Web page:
Frodo & The One Ring in The Lord of the Rings: The Return of the King (2003) - MRQE Metric: 87

An epic journey across many lands and three films totaling 23+ hours, we follow Frodo and Samwise, as they carry The One Ring to it's ultimate distruction. Of course, the Ring has powers, and it's those powers that divides the original Fellowship, and leads to one of the most epic battles in cinema history. It's a pretty obvious attachment issue at play here, as everyone fights for the Ring and its powers. However, in spite of all this, Frodo remains steadfast in his goal. And, though he gets tested and tricked, is able to it let go, and destroy it for the sake of Middle Earth.

Jason & his mask in Friday the 13th Part III (1982) - MRQE Metric: 53

We turn back to serial killers, with the third installment of the Friday the 13th series, where we first encounter Jason Voorhees as he puts on the notorious hockey mask to cover the flaws on his face. For the next five films in the series, Jason is attached to this mask and will not kill without it. The freakish image of him creeping around with the white hockey mask with little holes all around it has now become a staple costume for Halloween goers. Rest assured, after watching these movies, you will never look at hockey masks the same way.

Bruce Wayne & the Batmobile in Batman (1989) - MRQE Metric: 74

Everyone wants a Batmobile, and Batman knows it. While there have been many versions of the Batmobile, the Chevy Impala mod from the 1989 films is the most incredible of all. Fully loaded with a Batphone, Bat Smoke Screen, automatic fire extinguisher, voice control, police band cut-in switch, Bat-ray, and an emergency Bat-turn Lever (parachute attached), we can’t blame Batman for having such an attachment to his's also pretty damn useful in nabbing bad guys.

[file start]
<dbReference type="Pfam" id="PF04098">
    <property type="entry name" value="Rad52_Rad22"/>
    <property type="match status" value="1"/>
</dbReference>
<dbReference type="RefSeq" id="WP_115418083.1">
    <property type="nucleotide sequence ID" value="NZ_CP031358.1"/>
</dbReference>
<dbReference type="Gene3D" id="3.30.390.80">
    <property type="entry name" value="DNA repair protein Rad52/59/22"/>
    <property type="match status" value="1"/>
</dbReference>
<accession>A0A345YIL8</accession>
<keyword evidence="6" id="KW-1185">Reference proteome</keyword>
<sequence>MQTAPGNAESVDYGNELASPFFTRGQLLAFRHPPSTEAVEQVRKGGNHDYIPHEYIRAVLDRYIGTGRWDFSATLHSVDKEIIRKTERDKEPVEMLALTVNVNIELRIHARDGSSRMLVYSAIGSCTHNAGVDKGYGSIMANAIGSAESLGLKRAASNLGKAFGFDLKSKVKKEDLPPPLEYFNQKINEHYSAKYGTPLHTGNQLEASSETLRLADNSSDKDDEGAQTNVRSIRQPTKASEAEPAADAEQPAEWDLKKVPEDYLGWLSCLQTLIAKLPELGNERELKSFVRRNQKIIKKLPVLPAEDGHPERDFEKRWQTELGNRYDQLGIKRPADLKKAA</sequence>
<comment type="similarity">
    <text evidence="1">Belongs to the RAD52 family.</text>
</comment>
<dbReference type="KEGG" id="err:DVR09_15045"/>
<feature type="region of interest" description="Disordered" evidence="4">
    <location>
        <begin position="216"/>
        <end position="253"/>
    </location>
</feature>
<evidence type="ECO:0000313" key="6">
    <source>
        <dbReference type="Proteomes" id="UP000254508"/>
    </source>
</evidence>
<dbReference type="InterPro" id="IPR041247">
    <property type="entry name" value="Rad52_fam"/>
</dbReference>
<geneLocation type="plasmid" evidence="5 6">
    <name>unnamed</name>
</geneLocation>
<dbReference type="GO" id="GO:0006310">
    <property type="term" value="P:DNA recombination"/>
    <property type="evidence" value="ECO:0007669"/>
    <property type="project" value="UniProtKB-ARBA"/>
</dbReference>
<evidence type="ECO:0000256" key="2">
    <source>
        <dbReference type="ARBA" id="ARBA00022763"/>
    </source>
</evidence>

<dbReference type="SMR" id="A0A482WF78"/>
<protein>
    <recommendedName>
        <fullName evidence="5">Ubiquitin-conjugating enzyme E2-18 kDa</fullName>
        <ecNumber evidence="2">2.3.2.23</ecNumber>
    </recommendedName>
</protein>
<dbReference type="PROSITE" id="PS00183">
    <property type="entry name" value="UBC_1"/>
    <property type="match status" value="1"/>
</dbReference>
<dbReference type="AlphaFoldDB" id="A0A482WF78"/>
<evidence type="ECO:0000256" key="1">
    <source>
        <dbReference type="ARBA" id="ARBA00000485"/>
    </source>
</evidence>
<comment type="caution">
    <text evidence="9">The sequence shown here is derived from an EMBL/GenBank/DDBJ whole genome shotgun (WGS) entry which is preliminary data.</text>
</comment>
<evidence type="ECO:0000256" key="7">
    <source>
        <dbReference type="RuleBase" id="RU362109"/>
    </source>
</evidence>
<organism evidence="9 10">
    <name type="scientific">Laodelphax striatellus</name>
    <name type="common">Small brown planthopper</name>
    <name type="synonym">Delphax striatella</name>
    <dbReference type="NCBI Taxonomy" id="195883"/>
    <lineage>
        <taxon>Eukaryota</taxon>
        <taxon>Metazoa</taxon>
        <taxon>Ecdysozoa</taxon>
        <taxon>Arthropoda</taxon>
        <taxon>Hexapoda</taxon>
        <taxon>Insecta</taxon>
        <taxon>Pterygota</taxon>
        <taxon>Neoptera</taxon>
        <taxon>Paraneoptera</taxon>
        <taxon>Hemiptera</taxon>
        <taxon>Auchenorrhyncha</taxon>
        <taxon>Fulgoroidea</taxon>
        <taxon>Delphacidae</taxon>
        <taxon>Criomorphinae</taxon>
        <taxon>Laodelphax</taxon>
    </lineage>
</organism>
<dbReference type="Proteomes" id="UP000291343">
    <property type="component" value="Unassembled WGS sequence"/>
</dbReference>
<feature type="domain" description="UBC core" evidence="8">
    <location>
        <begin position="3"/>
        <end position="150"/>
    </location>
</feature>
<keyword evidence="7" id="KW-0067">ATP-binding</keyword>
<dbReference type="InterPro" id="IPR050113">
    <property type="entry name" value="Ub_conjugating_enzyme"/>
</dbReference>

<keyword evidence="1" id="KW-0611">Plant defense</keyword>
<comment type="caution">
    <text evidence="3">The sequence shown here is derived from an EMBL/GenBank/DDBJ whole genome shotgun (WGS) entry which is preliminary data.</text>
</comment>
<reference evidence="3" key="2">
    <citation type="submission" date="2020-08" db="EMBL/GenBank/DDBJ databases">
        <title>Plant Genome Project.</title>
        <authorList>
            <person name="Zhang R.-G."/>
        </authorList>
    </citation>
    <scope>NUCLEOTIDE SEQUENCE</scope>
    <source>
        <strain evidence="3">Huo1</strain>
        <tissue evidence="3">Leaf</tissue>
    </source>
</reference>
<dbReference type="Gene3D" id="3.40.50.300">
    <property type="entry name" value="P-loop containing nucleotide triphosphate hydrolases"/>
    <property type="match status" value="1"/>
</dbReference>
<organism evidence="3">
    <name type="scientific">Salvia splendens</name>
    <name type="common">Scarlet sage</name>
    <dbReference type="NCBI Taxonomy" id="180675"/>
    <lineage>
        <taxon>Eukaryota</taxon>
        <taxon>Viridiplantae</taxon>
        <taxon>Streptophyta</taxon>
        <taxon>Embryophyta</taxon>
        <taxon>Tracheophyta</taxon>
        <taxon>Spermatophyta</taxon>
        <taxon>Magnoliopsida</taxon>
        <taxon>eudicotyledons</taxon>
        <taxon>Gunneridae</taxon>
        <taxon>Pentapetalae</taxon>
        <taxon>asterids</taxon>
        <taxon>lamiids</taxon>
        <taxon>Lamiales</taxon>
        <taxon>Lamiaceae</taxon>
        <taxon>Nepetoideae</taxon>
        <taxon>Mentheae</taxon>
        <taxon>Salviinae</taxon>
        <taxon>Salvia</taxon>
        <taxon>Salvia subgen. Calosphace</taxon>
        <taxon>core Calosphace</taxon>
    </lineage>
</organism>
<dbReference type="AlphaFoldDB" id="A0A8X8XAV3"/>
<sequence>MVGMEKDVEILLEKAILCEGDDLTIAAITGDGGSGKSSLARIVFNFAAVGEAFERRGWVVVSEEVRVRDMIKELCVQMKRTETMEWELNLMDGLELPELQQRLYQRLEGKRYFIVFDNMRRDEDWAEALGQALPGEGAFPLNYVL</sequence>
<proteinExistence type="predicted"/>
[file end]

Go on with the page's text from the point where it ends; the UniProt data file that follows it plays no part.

Neo, et. al. & their sunglasses in The Matrix (1999) - MRQE Metric: 79

It must be pretty damn sunny in the Matrix. Why else would all the characters have to wear sunglasses? Apparently, it's not to look bad-ass either. Truth be told, there is no evident reason--no story or plot-line behind it. Costume designer Kym Barrett just placed them on the guys for pure aesthetic reasons; and for reasons unknown, these men (and women) just seem to be incapable taking them off.


Dr. Hannibal Lecter & the moth in The Silence of the Lambs (1991) - MRQE Metric: 87

Whereas Leatherface is the most deadly killer in cinema history, Hannibal Lecter is certainly the most notorious. And, Lecter's penchant for moths is quite symbolic, representing the transformation of a serial killer. Lecter places the moth on the victim’s mouths because he feels as if it's his conversion from good to evil.

Kane & Rosebud in Citizen Kane (1941) - MRQE Metric: 96

I highly doubt my dying words will be “Rosebud.” Though, for Charles Forster Kane, that was his last uttered words, before dropping a snow globe. But, what was Rosebud? And, of all things this great and mighty figure had, why would he choose this word as his final utterance? For a man who had everything, in the end he was missing something. After all, the Rosebud Kane speaks of is [spoiler alert] an old sled that he kept a strong emotional attachment to; it represented his childhood and, perhaps, the only happy moments he ever had in his life.

Speaking of sunglasses, from above, enjoy this funny mash-up of The Matrix and CSI: Miami.